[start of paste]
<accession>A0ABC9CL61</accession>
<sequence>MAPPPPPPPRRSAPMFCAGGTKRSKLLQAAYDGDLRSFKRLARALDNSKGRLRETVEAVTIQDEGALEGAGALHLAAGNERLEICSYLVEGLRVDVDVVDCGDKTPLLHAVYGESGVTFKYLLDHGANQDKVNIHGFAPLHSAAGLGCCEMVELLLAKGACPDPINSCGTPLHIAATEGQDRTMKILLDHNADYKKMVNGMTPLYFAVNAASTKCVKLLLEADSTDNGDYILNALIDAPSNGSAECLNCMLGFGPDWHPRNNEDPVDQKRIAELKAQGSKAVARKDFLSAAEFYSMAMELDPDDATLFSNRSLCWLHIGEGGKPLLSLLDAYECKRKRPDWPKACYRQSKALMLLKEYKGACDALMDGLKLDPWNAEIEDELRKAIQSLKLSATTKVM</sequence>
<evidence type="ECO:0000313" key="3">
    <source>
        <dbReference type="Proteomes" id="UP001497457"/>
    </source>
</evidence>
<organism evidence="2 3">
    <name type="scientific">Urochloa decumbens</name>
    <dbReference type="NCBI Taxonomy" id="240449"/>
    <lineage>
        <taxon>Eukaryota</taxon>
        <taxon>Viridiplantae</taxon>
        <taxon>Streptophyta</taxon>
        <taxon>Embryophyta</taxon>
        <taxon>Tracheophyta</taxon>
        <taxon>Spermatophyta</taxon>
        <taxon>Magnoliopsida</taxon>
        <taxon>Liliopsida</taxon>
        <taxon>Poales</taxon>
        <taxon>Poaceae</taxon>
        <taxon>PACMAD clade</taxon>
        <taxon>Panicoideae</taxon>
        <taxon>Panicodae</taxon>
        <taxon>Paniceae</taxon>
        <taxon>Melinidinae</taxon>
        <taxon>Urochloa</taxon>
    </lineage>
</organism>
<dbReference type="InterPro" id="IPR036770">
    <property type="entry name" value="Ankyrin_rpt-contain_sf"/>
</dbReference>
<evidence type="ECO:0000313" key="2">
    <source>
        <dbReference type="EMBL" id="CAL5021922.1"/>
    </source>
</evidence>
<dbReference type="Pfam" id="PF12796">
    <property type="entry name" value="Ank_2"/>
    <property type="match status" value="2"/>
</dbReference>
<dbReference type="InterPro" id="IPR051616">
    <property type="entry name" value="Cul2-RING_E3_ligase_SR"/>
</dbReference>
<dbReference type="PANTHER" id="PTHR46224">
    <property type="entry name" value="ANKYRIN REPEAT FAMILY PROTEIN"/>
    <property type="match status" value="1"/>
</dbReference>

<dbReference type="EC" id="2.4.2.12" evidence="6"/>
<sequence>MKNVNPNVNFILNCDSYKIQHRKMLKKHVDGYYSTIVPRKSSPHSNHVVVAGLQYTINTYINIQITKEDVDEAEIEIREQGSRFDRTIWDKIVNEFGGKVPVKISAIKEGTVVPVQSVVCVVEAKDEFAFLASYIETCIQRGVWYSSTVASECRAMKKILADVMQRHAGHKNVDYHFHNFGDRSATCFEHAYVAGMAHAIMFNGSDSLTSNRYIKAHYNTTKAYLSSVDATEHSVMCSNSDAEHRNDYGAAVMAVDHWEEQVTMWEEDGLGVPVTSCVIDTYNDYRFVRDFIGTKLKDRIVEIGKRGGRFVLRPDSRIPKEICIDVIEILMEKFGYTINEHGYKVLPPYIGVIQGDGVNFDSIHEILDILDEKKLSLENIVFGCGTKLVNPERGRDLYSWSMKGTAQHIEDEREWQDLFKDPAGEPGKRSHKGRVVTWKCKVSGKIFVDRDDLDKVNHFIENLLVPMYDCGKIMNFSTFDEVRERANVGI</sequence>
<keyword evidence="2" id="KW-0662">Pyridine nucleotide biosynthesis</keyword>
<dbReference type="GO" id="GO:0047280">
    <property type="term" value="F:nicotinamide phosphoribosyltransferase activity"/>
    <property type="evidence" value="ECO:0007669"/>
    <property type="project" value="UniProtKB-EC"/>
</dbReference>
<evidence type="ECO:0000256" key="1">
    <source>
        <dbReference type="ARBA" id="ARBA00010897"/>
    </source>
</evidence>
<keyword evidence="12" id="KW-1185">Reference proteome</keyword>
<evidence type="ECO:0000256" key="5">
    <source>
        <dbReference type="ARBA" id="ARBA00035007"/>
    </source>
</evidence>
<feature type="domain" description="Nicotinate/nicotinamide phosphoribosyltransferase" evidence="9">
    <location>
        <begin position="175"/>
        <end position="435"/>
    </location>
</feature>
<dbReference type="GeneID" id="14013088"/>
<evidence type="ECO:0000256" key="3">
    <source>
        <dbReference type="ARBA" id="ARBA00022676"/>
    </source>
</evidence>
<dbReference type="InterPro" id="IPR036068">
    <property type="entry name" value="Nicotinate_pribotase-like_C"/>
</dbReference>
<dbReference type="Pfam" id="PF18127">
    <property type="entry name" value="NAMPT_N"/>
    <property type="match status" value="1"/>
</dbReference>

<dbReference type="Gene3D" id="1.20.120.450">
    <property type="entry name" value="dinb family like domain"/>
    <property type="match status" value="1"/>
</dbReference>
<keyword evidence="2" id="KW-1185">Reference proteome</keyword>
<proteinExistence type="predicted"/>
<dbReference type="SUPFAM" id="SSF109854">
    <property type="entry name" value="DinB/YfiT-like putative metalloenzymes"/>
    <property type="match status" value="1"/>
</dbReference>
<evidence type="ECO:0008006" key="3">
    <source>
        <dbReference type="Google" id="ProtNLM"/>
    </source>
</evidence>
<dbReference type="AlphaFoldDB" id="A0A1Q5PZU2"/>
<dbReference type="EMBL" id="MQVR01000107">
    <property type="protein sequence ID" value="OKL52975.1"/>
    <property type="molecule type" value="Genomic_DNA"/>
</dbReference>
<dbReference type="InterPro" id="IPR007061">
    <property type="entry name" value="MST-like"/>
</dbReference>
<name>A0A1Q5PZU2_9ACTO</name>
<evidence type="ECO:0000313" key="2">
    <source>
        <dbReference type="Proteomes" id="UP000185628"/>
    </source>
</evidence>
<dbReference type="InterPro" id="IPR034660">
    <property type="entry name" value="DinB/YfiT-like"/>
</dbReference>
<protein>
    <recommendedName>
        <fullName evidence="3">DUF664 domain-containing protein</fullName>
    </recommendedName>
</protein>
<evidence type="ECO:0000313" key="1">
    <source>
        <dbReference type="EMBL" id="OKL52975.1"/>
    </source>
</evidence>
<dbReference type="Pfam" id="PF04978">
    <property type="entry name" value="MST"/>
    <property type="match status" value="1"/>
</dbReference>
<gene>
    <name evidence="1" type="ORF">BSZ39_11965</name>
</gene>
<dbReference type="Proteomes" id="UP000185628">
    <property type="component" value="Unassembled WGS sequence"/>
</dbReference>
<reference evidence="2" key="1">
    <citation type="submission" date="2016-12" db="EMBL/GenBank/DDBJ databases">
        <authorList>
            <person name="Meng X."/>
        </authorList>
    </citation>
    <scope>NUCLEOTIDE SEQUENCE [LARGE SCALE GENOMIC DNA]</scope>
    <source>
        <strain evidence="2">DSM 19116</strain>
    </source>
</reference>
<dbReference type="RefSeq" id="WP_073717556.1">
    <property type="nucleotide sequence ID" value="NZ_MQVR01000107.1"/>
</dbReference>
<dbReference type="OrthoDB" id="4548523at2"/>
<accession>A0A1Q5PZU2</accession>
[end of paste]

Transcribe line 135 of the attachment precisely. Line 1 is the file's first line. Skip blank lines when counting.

</gene>